Meanwhile, my new coworker is living his best life, and loving this work-from-home thing. Stay healthy!




Posted in Lessons Learned, Technology

Adventures in Working Remotely: Day 2

A second day of remote working in the books. Today was a mix of (1) trying to get back to that ever-growing to-do list of routine work and (2) continuing to sort out COVID-19 contingency plans. Today’s contingency plan focus: student workers. With the library closed, our student workers are out of work (they can’t exactly work the Circulation Desk), which feels unjust and, for some, unaffordable. I’ve been in several meetings about this over the last couple of weeks, looking for solutions, and surveying colleagues at other law libraries about their approach to this issue. Like many, this week our University took the position of saying students will be paid, but ideally by assigning them to alternative tasks.

A few challenges present themselves with this solution: First, you have to find enough tasks to cover all student workers, for the duration of the closure. Second, you have to supervise them on those tasks, and in some instances, train them. Third, for the students, these new jobs are not what they originally signed up for; it disrupts their schedule, and may actually create more work than they had originally (esp. if their previous job was working the Circulation Desk, where they could often study during shifts). But, as emphasized yesterday, these closure contingencies are all about adaptability, so adapt we do.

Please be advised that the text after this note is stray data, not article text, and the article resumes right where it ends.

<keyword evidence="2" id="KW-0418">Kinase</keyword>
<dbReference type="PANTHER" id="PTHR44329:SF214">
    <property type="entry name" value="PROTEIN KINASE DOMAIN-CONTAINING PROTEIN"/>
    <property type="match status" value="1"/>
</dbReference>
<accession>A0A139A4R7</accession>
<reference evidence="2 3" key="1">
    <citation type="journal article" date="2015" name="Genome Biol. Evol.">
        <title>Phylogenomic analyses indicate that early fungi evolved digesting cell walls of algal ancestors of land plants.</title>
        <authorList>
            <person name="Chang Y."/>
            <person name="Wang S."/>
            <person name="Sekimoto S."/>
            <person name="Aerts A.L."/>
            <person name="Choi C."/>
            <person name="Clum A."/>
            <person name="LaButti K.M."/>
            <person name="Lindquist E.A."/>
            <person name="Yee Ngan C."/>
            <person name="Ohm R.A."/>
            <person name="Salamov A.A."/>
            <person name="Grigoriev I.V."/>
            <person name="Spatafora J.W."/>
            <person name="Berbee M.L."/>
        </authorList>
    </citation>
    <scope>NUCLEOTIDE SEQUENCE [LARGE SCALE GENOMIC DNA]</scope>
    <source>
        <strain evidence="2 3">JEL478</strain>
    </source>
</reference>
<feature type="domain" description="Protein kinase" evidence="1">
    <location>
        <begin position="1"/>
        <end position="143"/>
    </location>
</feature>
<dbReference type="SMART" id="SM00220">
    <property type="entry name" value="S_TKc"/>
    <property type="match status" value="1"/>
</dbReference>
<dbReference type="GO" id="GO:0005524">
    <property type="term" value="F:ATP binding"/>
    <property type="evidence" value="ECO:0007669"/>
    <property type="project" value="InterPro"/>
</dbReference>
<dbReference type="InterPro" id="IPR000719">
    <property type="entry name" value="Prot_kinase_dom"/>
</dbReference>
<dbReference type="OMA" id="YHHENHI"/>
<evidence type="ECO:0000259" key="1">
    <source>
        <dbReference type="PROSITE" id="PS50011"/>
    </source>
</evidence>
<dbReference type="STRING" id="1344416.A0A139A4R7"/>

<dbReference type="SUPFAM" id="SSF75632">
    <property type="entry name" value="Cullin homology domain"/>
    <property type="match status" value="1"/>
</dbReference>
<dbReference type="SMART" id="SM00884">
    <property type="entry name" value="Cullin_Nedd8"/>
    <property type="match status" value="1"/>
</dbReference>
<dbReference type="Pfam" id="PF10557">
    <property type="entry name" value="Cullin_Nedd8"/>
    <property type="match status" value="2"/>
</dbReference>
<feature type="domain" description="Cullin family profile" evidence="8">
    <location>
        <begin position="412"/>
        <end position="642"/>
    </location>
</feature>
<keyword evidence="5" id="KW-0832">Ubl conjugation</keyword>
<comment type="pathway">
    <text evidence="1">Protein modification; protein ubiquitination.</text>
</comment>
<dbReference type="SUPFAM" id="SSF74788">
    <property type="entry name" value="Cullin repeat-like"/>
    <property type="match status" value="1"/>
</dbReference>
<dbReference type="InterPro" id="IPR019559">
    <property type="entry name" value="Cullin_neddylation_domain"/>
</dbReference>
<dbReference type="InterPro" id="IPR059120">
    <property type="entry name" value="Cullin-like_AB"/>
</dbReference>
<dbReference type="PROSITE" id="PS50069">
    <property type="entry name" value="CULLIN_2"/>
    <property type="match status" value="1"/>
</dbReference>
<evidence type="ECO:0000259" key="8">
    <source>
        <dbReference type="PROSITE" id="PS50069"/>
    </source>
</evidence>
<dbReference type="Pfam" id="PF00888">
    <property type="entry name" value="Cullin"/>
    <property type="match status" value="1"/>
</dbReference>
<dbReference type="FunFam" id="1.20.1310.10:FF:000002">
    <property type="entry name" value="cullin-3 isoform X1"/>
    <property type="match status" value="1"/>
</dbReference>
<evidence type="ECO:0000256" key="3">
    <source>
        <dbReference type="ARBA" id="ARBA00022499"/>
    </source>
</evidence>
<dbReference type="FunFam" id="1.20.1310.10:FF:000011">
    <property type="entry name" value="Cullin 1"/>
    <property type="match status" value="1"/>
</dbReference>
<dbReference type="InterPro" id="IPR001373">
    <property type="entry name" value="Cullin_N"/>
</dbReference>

At first, the idea of coming up with a huge number of projects seemed overwhelming and impossible (talk to me in two weeks – I might feel that again as the projects start to dry up!); but as it turns out, the more I think of projects, the more projects come to mind. It’s hard to know how long each will take, but I feel confident that, at least to start out, I’ve got assignments for everyone. And you know, I’m actually sort of excited about it! I decided this year I was going to get back into writing, so I have a list of article ideas I’m sitting on, and suddenly I have a pool of potential research assistants. Several other librarians have come up with projects as well, as have other departments. We all have projects waiting in the wings, and times like these are a great opportunity to heat them up. Could this closure actually be more productive for us in the end? Probably not in reality, but it is certainly allowing us to expand our list of active projects, which is not something I’d anticipated.